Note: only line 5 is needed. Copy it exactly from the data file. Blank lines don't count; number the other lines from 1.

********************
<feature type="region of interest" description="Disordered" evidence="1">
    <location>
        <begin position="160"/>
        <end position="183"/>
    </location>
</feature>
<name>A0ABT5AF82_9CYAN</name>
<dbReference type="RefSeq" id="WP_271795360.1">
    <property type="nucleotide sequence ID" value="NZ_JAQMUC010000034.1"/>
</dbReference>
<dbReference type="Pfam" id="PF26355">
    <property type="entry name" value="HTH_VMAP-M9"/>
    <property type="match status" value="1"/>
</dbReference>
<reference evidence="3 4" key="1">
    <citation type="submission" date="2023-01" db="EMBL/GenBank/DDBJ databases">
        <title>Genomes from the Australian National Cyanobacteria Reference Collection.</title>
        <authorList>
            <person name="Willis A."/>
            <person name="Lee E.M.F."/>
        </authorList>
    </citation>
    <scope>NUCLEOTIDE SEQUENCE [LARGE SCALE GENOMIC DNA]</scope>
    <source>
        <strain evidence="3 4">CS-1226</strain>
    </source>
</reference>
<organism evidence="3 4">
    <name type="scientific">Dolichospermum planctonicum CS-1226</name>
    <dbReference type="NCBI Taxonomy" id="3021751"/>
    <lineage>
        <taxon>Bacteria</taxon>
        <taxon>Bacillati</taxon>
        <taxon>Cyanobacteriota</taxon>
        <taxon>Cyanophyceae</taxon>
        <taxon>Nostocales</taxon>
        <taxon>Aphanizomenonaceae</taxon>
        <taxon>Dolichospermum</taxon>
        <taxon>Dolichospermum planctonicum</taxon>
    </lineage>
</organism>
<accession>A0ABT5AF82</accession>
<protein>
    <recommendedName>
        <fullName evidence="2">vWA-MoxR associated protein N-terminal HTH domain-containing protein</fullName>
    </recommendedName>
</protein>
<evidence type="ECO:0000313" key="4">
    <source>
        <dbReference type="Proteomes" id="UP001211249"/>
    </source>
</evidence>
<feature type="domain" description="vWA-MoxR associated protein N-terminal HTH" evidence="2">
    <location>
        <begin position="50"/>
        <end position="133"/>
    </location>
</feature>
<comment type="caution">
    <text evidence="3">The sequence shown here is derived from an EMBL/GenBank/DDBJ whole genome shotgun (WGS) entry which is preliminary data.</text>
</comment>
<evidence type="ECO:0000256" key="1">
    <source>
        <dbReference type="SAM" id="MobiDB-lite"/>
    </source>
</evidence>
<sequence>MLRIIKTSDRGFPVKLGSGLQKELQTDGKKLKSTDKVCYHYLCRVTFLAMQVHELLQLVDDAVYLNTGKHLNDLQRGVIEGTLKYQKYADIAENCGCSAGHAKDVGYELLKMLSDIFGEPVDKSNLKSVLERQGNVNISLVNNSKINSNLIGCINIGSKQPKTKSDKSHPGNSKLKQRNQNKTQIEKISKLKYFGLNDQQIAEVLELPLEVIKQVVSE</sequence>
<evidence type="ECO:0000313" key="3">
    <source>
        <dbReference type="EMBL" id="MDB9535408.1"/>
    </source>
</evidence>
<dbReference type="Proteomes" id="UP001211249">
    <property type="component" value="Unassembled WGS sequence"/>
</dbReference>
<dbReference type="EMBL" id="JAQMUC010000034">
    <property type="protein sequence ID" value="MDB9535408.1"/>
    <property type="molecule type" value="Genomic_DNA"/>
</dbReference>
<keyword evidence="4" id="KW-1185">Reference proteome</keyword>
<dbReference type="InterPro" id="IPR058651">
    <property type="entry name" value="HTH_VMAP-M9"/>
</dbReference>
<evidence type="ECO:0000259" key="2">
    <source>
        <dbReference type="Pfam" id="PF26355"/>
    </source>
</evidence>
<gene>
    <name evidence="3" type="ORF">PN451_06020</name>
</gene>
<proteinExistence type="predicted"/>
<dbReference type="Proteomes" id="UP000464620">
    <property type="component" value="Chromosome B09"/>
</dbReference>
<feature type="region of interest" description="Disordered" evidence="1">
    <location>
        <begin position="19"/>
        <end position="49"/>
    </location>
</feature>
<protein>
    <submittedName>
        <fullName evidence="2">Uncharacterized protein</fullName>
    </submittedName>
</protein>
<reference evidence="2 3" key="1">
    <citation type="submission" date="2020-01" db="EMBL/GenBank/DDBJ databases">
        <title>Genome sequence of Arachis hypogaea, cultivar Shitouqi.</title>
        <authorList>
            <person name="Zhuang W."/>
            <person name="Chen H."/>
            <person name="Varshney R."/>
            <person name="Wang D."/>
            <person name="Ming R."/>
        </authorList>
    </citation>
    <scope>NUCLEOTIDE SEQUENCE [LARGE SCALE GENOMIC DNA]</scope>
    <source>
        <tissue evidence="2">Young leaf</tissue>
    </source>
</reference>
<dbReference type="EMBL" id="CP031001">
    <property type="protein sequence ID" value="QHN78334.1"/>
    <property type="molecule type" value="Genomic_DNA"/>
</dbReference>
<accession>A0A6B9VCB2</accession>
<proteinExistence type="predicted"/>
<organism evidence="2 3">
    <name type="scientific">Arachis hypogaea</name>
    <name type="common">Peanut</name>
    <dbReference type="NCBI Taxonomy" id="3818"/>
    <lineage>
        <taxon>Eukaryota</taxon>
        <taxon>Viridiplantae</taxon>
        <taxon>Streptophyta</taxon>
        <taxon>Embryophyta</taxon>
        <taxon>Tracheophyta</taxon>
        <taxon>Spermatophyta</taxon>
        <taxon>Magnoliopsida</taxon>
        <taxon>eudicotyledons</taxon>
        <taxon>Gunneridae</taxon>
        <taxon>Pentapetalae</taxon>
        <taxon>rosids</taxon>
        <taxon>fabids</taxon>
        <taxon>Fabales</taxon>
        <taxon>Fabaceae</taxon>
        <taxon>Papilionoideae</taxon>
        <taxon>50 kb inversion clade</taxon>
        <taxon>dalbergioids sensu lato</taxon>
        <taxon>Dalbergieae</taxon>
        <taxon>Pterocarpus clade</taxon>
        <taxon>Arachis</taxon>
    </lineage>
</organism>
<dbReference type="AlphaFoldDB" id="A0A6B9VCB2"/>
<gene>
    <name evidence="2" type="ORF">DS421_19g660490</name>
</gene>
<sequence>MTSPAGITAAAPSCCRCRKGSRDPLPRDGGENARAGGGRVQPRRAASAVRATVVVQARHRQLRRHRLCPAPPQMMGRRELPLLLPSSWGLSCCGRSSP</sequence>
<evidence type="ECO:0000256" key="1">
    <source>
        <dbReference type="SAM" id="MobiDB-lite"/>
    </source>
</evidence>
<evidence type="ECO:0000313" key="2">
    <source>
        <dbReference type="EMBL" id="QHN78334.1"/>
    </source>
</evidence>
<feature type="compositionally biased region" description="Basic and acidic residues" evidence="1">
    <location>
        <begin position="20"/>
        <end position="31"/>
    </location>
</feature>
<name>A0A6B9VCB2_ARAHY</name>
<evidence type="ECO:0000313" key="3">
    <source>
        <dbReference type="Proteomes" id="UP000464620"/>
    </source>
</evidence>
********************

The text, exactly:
    </location>